(Aug. 4) Giving back to Skyline


Through an internship with Hansel Phelps, former Skyline student Mike Trim has been helping with the building projects ()

While most students at Skyline College are busy building their educations, former Skyline student Mike Trim is actually helping to build the school.

The 22-year-old Chico State construction management major has been aiding campus construction projects at Skyline by interning and assisting an office engineer for Hensel Phelps, the company building Skyline’s new student union building and science annex.

Chico State’s large construction program attracts a lot of recruiters, and Trim landed his internship through an interview with Hensel Phelps. The specific job site, however, hadn’t been set yet.

“I didn’t even know they were doing this job,” Trim said in regard to the ongoing construction at Skyline. “When they found out that I went to school here and I live down the hill, they just sent me over.”

Trim, who has been working at Skyline for just over a month, says that before coming back to Skyline to take on the internship, he expected to be working outside with the physical component of the construction. Instead, he has been doing more desk work–dealing with planning and legal issues as well as reviewing a lot of submittals from subcontractors. He doesn’t mind though, as it is such an important part of the construction process.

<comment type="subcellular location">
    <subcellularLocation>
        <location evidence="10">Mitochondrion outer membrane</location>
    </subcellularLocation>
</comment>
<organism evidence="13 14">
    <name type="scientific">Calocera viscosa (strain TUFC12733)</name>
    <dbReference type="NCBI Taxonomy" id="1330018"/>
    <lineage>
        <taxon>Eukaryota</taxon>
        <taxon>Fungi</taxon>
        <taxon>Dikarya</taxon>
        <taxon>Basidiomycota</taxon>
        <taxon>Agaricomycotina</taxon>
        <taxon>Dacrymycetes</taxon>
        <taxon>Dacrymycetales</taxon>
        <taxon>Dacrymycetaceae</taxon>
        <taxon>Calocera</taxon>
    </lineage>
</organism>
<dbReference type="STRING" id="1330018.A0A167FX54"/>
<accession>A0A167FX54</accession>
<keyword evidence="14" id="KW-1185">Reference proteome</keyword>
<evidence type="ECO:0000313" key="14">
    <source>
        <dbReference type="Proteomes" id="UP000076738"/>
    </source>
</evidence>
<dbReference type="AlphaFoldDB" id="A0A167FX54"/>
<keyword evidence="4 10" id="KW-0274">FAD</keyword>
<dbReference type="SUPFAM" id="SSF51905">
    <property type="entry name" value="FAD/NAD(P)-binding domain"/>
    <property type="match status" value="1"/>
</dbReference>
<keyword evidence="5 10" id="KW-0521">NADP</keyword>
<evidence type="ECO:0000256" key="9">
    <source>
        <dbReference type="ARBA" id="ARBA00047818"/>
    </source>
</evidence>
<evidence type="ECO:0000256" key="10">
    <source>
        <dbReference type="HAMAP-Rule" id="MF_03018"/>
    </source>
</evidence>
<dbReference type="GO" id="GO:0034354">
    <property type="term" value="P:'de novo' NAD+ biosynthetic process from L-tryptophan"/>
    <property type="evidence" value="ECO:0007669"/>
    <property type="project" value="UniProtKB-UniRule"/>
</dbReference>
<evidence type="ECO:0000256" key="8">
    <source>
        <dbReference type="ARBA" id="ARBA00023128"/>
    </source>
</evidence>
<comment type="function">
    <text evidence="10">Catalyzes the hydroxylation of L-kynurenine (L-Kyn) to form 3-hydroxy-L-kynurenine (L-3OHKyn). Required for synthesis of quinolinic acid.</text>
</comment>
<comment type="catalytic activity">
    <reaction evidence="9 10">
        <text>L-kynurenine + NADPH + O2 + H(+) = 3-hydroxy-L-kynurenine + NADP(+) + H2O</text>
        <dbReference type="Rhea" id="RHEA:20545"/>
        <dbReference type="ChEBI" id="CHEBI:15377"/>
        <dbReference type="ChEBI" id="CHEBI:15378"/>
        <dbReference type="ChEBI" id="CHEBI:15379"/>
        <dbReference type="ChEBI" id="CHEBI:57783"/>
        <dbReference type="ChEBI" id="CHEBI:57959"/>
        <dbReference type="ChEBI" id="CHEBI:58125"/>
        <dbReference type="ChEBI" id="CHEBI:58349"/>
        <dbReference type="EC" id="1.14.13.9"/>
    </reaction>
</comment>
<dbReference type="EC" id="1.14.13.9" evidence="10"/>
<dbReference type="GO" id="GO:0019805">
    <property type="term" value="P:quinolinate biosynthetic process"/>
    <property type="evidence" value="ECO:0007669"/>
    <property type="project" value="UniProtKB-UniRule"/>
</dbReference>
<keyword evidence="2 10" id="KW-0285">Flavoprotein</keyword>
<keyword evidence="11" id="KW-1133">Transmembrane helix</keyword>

“It’s good to learn this side of it too, because a lot of construction is paperwork,” Trim said. “I mean, a lot of it’s paperwork.”

Trim, whose father also works in construction, has been interested in building things since his childhood, making things like go-carts. When asked about what it is about construction that he enjoys so much he replied, “I think it’s the uniqueness.”

“When you start a new project, it’s always different from anything you’ve ever done before. I mean, there are a lot of similarities, but it’s a different location, hopefully. It’s a different style and you get to complete a project. You see the whole life of it, you complete it, and then you move on to a different one. I just like that there’s not a lot of repetition.”

Within his work at Skyline too, there are different jobs for him to do. Recently, he has been doing more field work, such as layout, as opposed to paperwork, and for Trim this is a nice change of pace.

In general though, he says construction can have its downfalls.

“You can’t build something, you know, check it once and build it like you used to be able to. Due to all the legalities, politics and paperwork, a lot of stuff has to be regulated.”

According to Trim, there can be a lot of “middlemen” involved in a project, and, in part, that is why construction managers even have a job in the first place.

“We’re trying to step in there and have a more broad understanding and make it more efficient,” Trim said ” Inefficiency and redundant paperwork aren’t good.”

At Chico, Trim is taking various classes in construction and business. He enjoys being there, and he has his own ideas about the buildings on campus.

“They’re structurally sound, but they’re pretty ugly,” he said. “There are a lot of older ones that need some renovations. But I like it; it gives it a little bit of flavor.

Trim is also enjoying his internship at Skyline. While he definitely plans to stay with construction, he’s not sure if he would like to work with a company such as Hensel Phelps or go off and start his own business somewhere in the Bay Area.

“I’m just happy for the opportunity,” Trim said in regard to his internship. ” Skyline was a good place to go to school for a little while, but I’m glad I’m moving on as well.”